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February 17, 2010 > TechKnow Talk: Lighter than Air: Ships in the Sky

TechKnow Talk: Lighter than Air: Ships in the Sky

Following the invention of the hot air balloon in the 1780s, people began to seek ways to make it less reliant on the whims of the wind. This eventually led to the airship, which enjoyed its heyday in the first few decades of the 20th century, and was in turn rendered obsolete by the more maneuverable, and much faster, airplane. The hot air balloon has staged a comeback in the last 50 years, and there is a glimmer of hope for renewed popularity for the airship as well.

First, let's clarify the terminology. While both are "lighter than air," an airship is powered and steerable; a balloon is neither. Airships, also called dirigibles, may be broken into three categories: rigid, semi-rigid, and non-rigid. Rigid airships are often referred to as zeppelins, though this is actually a brand name. Non-rigid airships are known as blimps.

Airships operate on the same principle of buoyancy discussed in last month's column on hot air balloons. Instead of hot air, modern airships use helium, a gas of much lower density than air, to provide lift. Helium provides sufficient buoyancy to enable a large airship to lift a far heavier load than is possible with the largest hot air balloons.

Depending on temperature and altitude, a cubic foot of helium has a lifting capacity of somewhat more than an ounce; an equal volume of hot air can lift about a quarter of an ounce. Doing the arithmetic, a 100,000 cubic foot airship can lift in excess of three tons. Modern airships such as the Goodyear blimps contain about twice that volume.

Airships are typically powered by gasoline or diesel engines turning two or more large propellers. Steering is accomplished with horizontal fins or "elevators" that are rotated to point the nose up or down and vertical fins or "rudders" rotated to turn the craft left or right.

To maintain proper buoyancy as the airship ascends and descends, the gas envelope contains large bags of air called ballonets that can "breathe" outside air. Since air is heavier than helium, the ballonets may be deflated or inflated to increase or decrease buoyancy, respectively. This clever design is analogous to ballast tanks on a ship or submarine.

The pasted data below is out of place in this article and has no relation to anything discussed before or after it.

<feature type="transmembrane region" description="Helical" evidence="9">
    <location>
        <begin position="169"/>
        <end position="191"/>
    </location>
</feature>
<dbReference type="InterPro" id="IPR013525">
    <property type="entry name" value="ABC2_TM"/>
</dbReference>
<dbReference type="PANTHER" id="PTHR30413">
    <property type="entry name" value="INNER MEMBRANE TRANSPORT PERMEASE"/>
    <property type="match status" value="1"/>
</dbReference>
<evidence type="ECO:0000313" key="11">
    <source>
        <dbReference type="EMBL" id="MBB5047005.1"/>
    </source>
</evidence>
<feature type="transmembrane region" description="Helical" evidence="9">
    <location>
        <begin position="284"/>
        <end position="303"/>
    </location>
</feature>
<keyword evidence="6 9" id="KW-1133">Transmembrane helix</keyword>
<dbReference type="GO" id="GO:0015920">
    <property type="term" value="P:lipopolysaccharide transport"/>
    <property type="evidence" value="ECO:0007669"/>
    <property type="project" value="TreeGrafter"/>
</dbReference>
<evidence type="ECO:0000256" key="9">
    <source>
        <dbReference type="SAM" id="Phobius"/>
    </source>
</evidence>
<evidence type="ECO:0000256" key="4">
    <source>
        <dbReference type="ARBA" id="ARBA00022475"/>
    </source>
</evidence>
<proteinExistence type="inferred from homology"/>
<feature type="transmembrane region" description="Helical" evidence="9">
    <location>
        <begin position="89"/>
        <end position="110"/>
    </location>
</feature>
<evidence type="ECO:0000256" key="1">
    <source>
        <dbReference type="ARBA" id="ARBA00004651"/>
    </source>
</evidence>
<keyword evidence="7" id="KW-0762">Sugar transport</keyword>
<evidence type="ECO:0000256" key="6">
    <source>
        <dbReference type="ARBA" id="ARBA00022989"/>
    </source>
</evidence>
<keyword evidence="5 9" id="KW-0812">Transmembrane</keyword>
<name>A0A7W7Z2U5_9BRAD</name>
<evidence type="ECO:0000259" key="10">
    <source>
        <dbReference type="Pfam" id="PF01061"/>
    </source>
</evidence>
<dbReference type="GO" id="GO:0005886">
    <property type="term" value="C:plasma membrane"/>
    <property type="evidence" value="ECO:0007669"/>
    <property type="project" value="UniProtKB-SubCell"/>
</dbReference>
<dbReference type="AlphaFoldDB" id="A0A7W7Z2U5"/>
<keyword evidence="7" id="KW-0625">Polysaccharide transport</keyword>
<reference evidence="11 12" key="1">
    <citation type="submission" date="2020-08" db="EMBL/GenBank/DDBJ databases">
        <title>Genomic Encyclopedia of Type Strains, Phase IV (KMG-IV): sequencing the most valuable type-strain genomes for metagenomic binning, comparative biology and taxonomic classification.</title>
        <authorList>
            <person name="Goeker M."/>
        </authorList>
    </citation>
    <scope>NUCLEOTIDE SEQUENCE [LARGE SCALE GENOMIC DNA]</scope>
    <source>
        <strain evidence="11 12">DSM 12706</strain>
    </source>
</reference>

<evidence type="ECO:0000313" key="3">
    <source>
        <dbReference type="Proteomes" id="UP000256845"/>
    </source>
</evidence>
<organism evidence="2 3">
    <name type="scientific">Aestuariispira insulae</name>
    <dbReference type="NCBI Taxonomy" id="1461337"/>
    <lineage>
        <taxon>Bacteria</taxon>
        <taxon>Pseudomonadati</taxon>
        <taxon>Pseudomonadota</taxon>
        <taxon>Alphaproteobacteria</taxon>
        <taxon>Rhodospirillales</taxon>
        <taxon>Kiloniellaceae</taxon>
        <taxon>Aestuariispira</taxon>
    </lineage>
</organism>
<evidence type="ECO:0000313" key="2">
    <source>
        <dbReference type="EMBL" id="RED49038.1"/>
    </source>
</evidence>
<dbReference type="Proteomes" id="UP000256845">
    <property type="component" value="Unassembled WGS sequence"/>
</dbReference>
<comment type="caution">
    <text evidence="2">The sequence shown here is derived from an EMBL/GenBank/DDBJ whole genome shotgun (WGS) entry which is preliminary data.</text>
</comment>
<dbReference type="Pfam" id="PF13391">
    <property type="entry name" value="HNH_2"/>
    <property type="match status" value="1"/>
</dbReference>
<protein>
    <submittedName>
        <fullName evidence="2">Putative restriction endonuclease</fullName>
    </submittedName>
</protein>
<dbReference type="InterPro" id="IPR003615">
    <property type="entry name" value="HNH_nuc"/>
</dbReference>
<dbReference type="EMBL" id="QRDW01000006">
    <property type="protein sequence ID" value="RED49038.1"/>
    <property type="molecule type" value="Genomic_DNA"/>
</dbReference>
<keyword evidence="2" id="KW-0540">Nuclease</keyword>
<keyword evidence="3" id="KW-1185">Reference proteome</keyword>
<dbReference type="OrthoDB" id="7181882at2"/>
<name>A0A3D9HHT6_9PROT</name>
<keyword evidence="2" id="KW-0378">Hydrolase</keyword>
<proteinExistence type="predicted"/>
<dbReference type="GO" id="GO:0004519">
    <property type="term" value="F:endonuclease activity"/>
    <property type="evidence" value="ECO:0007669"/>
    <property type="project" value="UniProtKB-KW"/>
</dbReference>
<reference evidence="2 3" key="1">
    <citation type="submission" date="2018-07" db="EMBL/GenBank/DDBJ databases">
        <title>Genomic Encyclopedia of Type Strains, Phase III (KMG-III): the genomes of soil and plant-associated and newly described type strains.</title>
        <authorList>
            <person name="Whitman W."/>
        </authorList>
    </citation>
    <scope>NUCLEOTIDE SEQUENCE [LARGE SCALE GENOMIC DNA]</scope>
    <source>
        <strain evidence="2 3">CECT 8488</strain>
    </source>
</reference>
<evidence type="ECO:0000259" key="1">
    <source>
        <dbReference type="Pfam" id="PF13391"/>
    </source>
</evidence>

Modern blimps often lift off slightly heavier than air by pointing the nose or propellers up and powering the engines to generate upward thrust. Ballonets and flying heavier than air are both intended to preclude the need to exhaust expensive helium to return to earth.

Rigid airships were constructed with a metal framework over which layers of fabric material were laid. The shape was defined by this framework, not by the pressure of the gas within. They also had a large metal hull or keel under the gas envelope, thus these were truly ships of the air.

Since rigid airships did not rely on a pressurized gas envelope they did not use ballonets. Instead, they often carried ballast such as water, which could be dumped to compensate for gas leakage or to increase the rate of ascent.

Advantages of a rigid airship derive from the strength of the metal substructure, enabling the support of huge gas envelopes, large engines and massive loads. Disadvantages are the need for sizable on-board and ground crews and, because it cannot be deflated, a huge storage hangar is required.

These huge airships were used by several countries in the early 20th century, including a fleet of four operated by the U.S. military for scouting, surveillance, and rescue missions, as well as, surprisingly, aerial aircraft carriers capable of carrying, launching, and retrieving several small airplanes. One of these, the USS Macon, was housed in "Hangar One" at Moffett Field, the former Naval Air Station in Mountain View.